Daniel and Sophia drew some lovely gentle links; mentioning the research that shows the growth of the hippocampus (navigation centre**) in the brains of London cabbies – ‘we write cities into our bodies’ – as well as touching on the idea of ‘sousveillance’. They traced their journeys using text messages, ‘mood reports’, and watched a map of the walkers of Birmingham eked out, telling us who they could see, the story, the person behind certain lines.

However what grabbed me most about the piece, was their pulling a quote from De Certeau (slightly longer here)

“The ordinary practitioners of the city live “down below,” below the thresholds at which visibility begins. They walk — an elementary form of this experience of the city; they are walkers, Wandersmanner, whose bodies follow the thicks and thins of an urban “text” they write without being able to read it..”

They used this to say that gps now allows us to read our urban texts. I understand what they’re saying (and this is a molehill out of a minor flourish) but I don’t agree with this. From the most mundane point of view, the fact that we see the gps product emerge after the act of walking still makes it an illegible practice, like writing in the dark. People still write without being able to read it; reading occurs after the phrase is written. More philosophically (?) speaking, how is that line the writ of our paths? Is our walking made up only of the track our route takes, its speed, frequency, where we were travelling from, where we’re moving to, and why those things are happening?

There is a section from a Kafka piece that Deleuze and Guattari are mad on in Towards a Minor Literature where they talk about the special form of punishment given in a certain culture. In that culture, a criminal is not told of what they are convicted, rather they have it inscribed in a language on their body, in their flesh. And yet no one can read this language, only the person on whom the punishment is being inflicted***.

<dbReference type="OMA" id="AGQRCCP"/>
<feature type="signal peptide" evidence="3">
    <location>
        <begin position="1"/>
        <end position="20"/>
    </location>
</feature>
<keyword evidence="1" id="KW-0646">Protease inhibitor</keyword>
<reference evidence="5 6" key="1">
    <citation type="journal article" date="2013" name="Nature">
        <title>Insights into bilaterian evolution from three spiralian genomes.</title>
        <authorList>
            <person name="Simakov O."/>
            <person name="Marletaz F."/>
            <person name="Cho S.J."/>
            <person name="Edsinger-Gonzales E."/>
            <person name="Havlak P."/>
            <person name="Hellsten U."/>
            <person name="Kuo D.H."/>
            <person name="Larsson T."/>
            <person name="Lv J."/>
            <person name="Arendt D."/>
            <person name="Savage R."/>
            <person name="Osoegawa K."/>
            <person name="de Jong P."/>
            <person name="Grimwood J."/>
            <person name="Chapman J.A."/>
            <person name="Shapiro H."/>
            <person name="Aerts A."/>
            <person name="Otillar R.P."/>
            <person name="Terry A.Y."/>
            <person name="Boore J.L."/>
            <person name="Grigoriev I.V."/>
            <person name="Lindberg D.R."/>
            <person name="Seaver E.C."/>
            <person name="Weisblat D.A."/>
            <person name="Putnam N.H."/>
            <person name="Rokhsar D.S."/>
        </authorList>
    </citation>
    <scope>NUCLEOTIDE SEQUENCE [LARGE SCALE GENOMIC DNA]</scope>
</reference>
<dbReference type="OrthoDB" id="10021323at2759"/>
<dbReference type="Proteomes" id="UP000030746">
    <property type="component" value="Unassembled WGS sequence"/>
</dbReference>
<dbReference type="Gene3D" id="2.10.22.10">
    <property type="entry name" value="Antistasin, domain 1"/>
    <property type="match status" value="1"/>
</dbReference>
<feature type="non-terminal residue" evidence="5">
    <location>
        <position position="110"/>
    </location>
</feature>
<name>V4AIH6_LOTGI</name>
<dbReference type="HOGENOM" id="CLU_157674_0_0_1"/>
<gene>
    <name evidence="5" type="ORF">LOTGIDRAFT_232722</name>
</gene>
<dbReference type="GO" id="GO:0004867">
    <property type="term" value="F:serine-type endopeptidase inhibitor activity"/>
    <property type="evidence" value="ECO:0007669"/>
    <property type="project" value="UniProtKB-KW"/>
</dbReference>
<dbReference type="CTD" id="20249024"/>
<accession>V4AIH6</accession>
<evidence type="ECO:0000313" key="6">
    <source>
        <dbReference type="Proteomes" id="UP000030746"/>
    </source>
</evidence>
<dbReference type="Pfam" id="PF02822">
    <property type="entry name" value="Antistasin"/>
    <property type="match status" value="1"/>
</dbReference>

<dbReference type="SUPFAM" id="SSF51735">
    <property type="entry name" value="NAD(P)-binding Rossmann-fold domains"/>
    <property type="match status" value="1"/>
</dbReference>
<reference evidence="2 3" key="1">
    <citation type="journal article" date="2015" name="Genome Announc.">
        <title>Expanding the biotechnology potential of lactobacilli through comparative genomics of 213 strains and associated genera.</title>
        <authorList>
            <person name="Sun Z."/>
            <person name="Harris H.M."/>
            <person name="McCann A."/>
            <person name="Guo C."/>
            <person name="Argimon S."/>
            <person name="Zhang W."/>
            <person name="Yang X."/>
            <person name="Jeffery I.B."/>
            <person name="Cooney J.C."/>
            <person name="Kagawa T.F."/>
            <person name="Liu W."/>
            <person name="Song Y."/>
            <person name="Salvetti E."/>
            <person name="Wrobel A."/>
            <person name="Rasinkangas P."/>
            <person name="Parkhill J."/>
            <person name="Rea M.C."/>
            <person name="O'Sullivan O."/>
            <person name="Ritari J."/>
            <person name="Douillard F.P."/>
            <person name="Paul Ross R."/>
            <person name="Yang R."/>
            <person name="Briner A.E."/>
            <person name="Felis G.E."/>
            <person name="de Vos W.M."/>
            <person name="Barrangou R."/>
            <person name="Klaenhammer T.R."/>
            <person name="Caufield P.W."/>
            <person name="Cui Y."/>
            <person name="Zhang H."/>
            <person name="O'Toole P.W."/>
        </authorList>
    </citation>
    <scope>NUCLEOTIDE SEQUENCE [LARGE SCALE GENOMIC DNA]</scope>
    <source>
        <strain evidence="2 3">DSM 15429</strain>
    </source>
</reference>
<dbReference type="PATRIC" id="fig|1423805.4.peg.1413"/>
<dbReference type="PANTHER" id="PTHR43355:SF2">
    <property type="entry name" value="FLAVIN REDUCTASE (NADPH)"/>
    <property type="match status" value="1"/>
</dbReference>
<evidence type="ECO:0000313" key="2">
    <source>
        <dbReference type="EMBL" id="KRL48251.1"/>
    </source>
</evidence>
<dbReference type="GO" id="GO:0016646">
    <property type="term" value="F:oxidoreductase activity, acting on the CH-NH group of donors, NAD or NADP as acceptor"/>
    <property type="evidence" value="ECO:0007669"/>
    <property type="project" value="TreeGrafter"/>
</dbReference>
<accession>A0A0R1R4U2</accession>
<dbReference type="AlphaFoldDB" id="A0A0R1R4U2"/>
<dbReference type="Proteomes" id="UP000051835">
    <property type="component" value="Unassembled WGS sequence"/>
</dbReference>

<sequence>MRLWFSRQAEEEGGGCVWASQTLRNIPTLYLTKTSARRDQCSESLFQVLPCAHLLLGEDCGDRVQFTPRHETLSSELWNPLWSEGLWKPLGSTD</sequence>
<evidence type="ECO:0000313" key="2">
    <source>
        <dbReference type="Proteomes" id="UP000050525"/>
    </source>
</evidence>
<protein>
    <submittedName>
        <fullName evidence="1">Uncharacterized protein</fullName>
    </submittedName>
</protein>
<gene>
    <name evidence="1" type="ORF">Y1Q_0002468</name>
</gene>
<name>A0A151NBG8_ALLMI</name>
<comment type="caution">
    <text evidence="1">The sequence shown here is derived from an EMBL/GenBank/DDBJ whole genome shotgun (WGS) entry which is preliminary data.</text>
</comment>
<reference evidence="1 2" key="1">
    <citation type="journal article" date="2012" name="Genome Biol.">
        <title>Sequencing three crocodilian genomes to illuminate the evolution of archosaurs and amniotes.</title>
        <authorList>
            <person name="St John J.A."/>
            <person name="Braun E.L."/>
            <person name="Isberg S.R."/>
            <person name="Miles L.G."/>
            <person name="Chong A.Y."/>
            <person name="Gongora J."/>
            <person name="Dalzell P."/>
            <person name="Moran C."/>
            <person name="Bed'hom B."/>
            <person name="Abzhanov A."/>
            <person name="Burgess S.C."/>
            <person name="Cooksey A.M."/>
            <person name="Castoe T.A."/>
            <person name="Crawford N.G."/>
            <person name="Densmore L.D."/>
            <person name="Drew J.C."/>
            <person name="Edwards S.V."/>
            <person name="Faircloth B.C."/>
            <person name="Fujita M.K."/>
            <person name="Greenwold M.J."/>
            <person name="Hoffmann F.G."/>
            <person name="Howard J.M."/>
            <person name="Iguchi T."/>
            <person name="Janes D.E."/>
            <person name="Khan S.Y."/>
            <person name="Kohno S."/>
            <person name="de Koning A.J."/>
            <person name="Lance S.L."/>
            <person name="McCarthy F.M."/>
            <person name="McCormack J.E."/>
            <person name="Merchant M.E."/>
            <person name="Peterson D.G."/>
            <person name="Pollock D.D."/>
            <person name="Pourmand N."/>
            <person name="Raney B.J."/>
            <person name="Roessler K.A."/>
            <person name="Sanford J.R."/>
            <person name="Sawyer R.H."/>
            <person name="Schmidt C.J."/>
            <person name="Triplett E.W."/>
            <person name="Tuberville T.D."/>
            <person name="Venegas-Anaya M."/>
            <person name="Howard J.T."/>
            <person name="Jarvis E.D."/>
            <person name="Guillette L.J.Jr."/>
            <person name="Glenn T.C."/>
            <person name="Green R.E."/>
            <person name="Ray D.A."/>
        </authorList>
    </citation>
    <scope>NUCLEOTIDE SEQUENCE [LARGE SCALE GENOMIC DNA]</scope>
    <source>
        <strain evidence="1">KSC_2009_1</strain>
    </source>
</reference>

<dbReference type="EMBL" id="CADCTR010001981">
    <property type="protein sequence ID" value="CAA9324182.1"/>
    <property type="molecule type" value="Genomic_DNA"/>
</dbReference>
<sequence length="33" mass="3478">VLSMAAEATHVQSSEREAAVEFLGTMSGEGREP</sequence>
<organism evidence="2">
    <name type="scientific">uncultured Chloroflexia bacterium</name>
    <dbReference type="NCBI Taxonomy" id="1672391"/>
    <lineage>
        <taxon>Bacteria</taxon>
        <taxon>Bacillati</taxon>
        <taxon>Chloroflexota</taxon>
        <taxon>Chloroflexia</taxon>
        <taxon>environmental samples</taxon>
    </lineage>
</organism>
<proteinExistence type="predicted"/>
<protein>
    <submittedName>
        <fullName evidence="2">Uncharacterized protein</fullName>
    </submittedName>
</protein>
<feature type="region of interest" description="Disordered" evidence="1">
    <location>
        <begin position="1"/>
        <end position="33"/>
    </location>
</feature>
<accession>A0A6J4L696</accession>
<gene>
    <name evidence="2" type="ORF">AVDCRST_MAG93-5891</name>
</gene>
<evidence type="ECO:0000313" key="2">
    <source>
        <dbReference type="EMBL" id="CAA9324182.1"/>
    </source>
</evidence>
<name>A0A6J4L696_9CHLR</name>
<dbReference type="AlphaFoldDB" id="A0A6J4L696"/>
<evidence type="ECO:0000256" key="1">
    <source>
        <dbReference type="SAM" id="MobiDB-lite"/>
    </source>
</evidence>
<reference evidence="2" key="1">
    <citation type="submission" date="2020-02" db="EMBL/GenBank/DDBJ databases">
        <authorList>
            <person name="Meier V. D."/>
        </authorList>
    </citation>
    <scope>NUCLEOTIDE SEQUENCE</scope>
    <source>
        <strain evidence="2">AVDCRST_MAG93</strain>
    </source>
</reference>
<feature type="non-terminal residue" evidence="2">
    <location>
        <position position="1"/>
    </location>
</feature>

There is something, there, I think, about the illegibility of human experience. For all that we can read about how we move through the world, the traces we leave tell us as much about our experience, as the letters L O V E do about the feeling.

Indeed, I think separating the above quote from the second half of the passage, does the sentiment a disservice, it continues;

“These practitioners make use of spaces that cannot be seen; their knowledge of them is as blind as that of lovers in each other’s arms. The paths that correspond in this intertwining, unrecognized poems in which each body is an element signed by many others, elude legibility”

That moment, when you breathe in the smell of another person’s skin and every note of that moment is colour and breath and soap, shampoo, smoke, and the whispered settling of the air around you. The closest I know of blindness, and of all encompassing vision. A picture of that scene is what plan b showed me, and it was a very well framed one. But I don’t think they were urban texts as de Certeau meant them. Impossible – but I would like to see how you might push what is currently just data as close as you can to that point.

** generalising, follow the link for the Real Science

*** that puts me in mind of this freakangels bit

Fierce is on until Sunday, with lots of free encounters as well as paying bits. Do, if you can, get to see some of it.

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2 Responses to “Fierce”

  1. adam March 25, 2011 at 2:46 pm #

    I really hope that missing room transfers to london at some point :) Its a shame I have no money for train travel at the moment.

    This project sounds smiler to the 2nd work, but with a slightly different take on public transport…


  1. Hannah Nicklin - April 10, 2011

    […] imitate what I was seeing – either in essence, or in timing. I think this is something the Lundahl and Seitl piece at Fierce did better – perhaps that’s why they didn’t play more […]